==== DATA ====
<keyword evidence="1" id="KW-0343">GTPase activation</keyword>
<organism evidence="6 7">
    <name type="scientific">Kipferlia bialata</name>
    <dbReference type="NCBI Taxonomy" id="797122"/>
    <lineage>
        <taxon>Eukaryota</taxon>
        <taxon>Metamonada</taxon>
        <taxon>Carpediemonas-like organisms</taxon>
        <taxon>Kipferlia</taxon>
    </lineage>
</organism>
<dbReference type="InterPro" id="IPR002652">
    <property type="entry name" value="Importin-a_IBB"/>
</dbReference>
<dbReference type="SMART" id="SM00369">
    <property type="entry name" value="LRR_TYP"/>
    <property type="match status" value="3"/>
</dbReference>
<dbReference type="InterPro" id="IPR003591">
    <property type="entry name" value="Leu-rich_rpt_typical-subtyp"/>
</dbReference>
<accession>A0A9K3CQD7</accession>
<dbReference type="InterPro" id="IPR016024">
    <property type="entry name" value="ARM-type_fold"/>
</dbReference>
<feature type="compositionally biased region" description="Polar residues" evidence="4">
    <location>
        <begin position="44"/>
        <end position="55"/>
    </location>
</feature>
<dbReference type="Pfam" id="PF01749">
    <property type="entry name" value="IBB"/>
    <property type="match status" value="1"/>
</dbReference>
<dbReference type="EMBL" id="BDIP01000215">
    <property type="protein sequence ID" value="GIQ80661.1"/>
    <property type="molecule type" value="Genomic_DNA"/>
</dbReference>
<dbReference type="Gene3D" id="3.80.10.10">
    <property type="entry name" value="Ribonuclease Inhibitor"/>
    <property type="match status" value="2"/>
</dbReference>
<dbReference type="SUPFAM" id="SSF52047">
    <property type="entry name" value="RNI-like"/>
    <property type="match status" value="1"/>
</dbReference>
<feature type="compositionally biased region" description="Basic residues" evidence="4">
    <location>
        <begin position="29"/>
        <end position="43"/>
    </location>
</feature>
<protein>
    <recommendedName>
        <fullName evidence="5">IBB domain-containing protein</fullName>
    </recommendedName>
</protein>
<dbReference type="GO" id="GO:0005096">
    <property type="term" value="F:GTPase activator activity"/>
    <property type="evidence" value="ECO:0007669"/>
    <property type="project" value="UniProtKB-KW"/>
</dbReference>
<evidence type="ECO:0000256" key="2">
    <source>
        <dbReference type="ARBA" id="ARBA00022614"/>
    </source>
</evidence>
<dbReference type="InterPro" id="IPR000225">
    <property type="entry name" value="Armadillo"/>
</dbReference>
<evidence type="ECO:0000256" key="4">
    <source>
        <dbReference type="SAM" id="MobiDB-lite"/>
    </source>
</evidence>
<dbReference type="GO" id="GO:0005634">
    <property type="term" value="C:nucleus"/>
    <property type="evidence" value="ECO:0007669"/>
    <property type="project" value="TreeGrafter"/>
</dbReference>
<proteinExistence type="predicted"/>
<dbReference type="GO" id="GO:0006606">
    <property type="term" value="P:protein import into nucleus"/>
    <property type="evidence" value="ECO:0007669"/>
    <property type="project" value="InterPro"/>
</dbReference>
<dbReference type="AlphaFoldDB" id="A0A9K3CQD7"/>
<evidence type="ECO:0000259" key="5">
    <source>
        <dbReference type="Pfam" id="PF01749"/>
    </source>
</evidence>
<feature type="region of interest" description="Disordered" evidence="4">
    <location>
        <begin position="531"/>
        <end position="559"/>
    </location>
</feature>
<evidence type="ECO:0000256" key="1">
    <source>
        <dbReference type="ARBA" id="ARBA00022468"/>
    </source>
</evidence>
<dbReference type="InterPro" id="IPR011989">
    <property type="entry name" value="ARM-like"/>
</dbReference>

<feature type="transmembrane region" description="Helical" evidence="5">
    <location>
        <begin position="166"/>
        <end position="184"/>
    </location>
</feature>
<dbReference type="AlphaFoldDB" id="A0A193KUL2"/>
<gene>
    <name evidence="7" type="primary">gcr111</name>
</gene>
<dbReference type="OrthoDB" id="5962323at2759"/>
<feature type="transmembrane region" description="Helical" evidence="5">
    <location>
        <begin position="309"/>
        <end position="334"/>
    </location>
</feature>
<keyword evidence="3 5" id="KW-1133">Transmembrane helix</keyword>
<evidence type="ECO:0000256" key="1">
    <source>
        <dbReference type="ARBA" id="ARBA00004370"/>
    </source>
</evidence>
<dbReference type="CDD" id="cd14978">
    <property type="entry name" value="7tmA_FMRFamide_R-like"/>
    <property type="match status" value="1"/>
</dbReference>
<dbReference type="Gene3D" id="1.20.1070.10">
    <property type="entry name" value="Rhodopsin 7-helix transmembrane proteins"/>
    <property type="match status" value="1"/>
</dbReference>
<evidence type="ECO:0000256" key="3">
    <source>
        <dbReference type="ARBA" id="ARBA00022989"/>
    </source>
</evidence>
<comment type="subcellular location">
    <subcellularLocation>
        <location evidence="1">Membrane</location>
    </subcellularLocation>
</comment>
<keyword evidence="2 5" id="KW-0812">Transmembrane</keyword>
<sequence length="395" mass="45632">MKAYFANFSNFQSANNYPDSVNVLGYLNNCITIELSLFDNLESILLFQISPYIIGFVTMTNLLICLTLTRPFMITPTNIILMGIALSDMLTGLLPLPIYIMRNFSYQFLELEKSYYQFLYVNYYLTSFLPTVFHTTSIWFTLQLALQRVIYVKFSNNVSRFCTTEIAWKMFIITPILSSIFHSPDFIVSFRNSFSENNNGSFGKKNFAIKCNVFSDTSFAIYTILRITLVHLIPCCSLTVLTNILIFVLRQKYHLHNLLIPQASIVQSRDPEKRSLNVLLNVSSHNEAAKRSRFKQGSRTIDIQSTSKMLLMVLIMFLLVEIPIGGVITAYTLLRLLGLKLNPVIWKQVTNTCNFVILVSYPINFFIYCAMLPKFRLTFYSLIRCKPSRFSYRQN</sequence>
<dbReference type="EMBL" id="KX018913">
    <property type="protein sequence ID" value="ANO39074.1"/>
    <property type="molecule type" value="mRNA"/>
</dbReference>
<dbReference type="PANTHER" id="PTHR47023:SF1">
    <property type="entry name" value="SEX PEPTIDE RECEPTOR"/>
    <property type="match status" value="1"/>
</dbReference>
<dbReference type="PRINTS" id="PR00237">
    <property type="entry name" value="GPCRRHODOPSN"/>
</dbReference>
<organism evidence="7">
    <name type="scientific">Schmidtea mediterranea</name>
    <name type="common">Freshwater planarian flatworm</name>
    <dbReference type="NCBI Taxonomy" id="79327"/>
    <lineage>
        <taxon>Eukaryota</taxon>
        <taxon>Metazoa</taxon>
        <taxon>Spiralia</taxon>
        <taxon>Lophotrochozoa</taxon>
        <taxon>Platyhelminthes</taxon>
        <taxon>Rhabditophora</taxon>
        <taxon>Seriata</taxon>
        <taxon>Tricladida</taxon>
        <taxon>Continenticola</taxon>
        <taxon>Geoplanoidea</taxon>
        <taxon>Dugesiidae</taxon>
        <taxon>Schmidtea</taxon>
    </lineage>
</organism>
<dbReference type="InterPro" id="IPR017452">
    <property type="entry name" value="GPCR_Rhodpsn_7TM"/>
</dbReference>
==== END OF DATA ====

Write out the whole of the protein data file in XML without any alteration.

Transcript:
<keyword evidence="1" id="KW-0343">GTPase activation</keyword>
<organism evidence="6 7">
    <name type="scientific">Kipferlia bialata</name>
    <dbReference type="NCBI Taxonomy" id="797122"/>
    <lineage>
        <taxon>Eukaryota</taxon>
        <taxon>Metamonada</taxon>
        <taxon>Carpediemonas-like organisms</taxon>
        <taxon>Kipferlia</taxon>
    </lineage>
</organism>
<dbReference type="InterPro" id="IPR002652">
    <property type="entry name" value="Importin-a_IBB"/>
</dbReference>
<dbReference type="SMART" id="SM00369">
    <property type="entry name" value="LRR_TYP"/>
    <property type="match status" value="3"/>
</dbReference>
<dbReference type="InterPro" id="IPR003591">
    <property type="entry name" value="Leu-rich_rpt_typical-subtyp"/>
</dbReference>
<accession>A0A9K3CQD7</accession>
<dbReference type="InterPro" id="IPR016024">
    <property type="entry name" value="ARM-type_fold"/>
</dbReference>
<feature type="compositionally biased region" description="Polar residues" evidence="4">
    <location>
        <begin position="44"/>
        <end position="55"/>
    </location>
</feature>
<dbReference type="Pfam" id="PF01749">
    <property type="entry name" value="IBB"/>
    <property type="match status" value="1"/>
</dbReference>
<dbReference type="EMBL" id="BDIP01000215">
    <property type="protein sequence ID" value="GIQ80661.1"/>
    <property type="molecule type" value="Genomic_DNA"/>
</dbReference>
<dbReference type="Gene3D" id="3.80.10.10">
    <property type="entry name" value="Ribonuclease Inhibitor"/>
    <property type="match status" value="2"/>
</dbReference>
<dbReference type="SUPFAM" id="SSF52047">
    <property type="entry name" value="RNI-like"/>
    <property type="match status" value="1"/>
</dbReference>
<feature type="compositionally biased region" description="Basic residues" evidence="4">
    <location>
        <begin position="29"/>
        <end position="43"/>
    </location>
</feature>
<protein>
    <recommendedName>
        <fullName evidence="5">IBB domain-containing protein</fullName>
    </recommendedName>
</protein>
<dbReference type="GO" id="GO:0005096">
    <property type="term" value="F:GTPase activator activity"/>
    <property type="evidence" value="ECO:0007669"/>
    <property type="project" value="UniProtKB-KW"/>
</dbReference>
<evidence type="ECO:0000256" key="2">
    <source>
        <dbReference type="ARBA" id="ARBA00022614"/>
    </source>
</evidence>
<dbReference type="InterPro" id="IPR000225">
    <property type="entry name" value="Armadillo"/>
</dbReference>
<evidence type="ECO:0000256" key="4">
    <source>
        <dbReference type="SAM" id="MobiDB-lite"/>
    </source>
</evidence>
<dbReference type="GO" id="GO:0005634">
    <property type="term" value="C:nucleus"/>
    <property type="evidence" value="ECO:0007669"/>
    <property type="project" value="TreeGrafter"/>
</dbReference>
<proteinExistence type="predicted"/>
<dbReference type="GO" id="GO:0006606">
    <property type="term" value="P:protein import into nucleus"/>
    <property type="evidence" value="ECO:0007669"/>
    <property type="project" value="InterPro"/>
</dbReference>
<dbReference type="AlphaFoldDB" id="A0A9K3CQD7"/>
<evidence type="ECO:0000259" key="5">
    <source>
        <dbReference type="Pfam" id="PF01749"/>
    </source>
</evidence>
<feature type="region of interest" description="Disordered" evidence="4">
    <location>
        <begin position="531"/>
        <end position="559"/>
    </location>
</feature>
<evidence type="ECO:0000256" key="1">
    <source>
        <dbReference type="ARBA" id="ARBA00022468"/>
    </source>
</evidence>
<dbReference type="InterPro" id="IPR011989">
    <property type="entry name" value="ARM-like"/>
</dbReference>

<feature type="transmembrane region" description="Helical" evidence="5">
    <location>
        <begin position="166"/>
        <end position="184"/>
    </location>
</feature>
<dbReference type="AlphaFoldDB" id="A0A193KUL2"/>
<gene>
    <name evidence="7" type="primary">gcr111</name>
</gene>
<dbReference type="OrthoDB" id="5962323at2759"/>
<feature type="transmembrane region" description="Helical" evidence="5">
    <location>
        <begin position="309"/>
        <end position="334"/>
    </location>
</feature>
<keyword evidence="3 5" id="KW-1133">Transmembrane helix</keyword>
<evidence type="ECO:0000256" key="1">
    <source>
        <dbReference type="ARBA" id="ARBA00004370"/>
    </source>
</evidence>
<dbReference type="CDD" id="cd14978">
    <property type="entry name" value="7tmA_FMRFamide_R-like"/>
    <property type="match status" value="1"/>
</dbReference>
<dbReference type="Gene3D" id="1.20.1070.10">
    <property type="entry name" value="Rhodopsin 7-helix transmembrane proteins"/>
    <property type="match status" value="1"/>
</dbReference>
<evidence type="ECO:0000256" key="3">
    <source>
        <dbReference type="ARBA" id="ARBA00022989"/>
    </source>
</evidence>
<comment type="subcellular location">
    <subcellularLocation>
        <location evidence="1">Membrane</location>
    </subcellularLocation>
</comment>
<keyword evidence="2 5" id="KW-0812">Transmembrane</keyword>
<sequence length="395" mass="45632">MKAYFANFSNFQSANNYPDSVNVLGYLNNCITIELSLFDNLESILLFQISPYIIGFVTMTNLLICLTLTRPFMITPTNIILMGIALSDMLTGLLPLPIYIMRNFSYQFLELEKSYYQFLYVNYYLTSFLPTVFHTTSIWFTLQLALQRVIYVKFSNNVSRFCTTEIAWKMFIITPILSSIFHSPDFIVSFRNSFSENNNGSFGKKNFAIKCNVFSDTSFAIYTILRITLVHLIPCCSLTVLTNILIFVLRQKYHLHNLLIPQASIVQSRDPEKRSLNVLLNVSSHNEAAKRSRFKQGSRTIDIQSTSKMLLMVLIMFLLVEIPIGGVITAYTLLRLLGLKLNPVIWKQVTNTCNFVILVSYPINFFIYCAMLPKFRLTFYSLIRCKPSRFSYRQN</sequence>
<dbReference type="EMBL" id="KX018913">
    <property type="protein sequence ID" value="ANO39074.1"/>
    <property type="molecule type" value="mRNA"/>
</dbReference>
<dbReference type="PANTHER" id="PTHR47023:SF1">
    <property type="entry name" value="SEX PEPTIDE RECEPTOR"/>
    <property type="match status" value="1"/>
</dbReference>
<dbReference type="PRINTS" id="PR00237">
    <property type="entry name" value="GPCRRHODOPSN"/>
</dbReference>
<organism evidence="7">
    <name type="scientific">Schmidtea mediterranea</name>
    <name type="common">Freshwater planarian flatworm</name>
    <dbReference type="NCBI Taxonomy" id="79327"/>
    <lineage>
        <taxon>Eukaryota</taxon>
        <taxon>Metazoa</taxon>
        <taxon>Spiralia</taxon>
        <taxon>Lophotrochozoa</taxon>
        <taxon>Platyhelminthes</taxon>
        <taxon>Rhabditophora</taxon>
        <taxon>Seriata</taxon>
        <taxon>Tricladida</taxon>
        <taxon>Continenticola</taxon>
        <taxon>Geoplanoidea</taxon>
        <taxon>Dugesiidae</taxon>
        <taxon>Schmidtea</taxon>
    </lineage>
</organism>
<dbReference type="InterPro" id="IPR017452">
    <property type="entry name" value="GPCR_Rhodpsn_7TM"/>
</dbReference>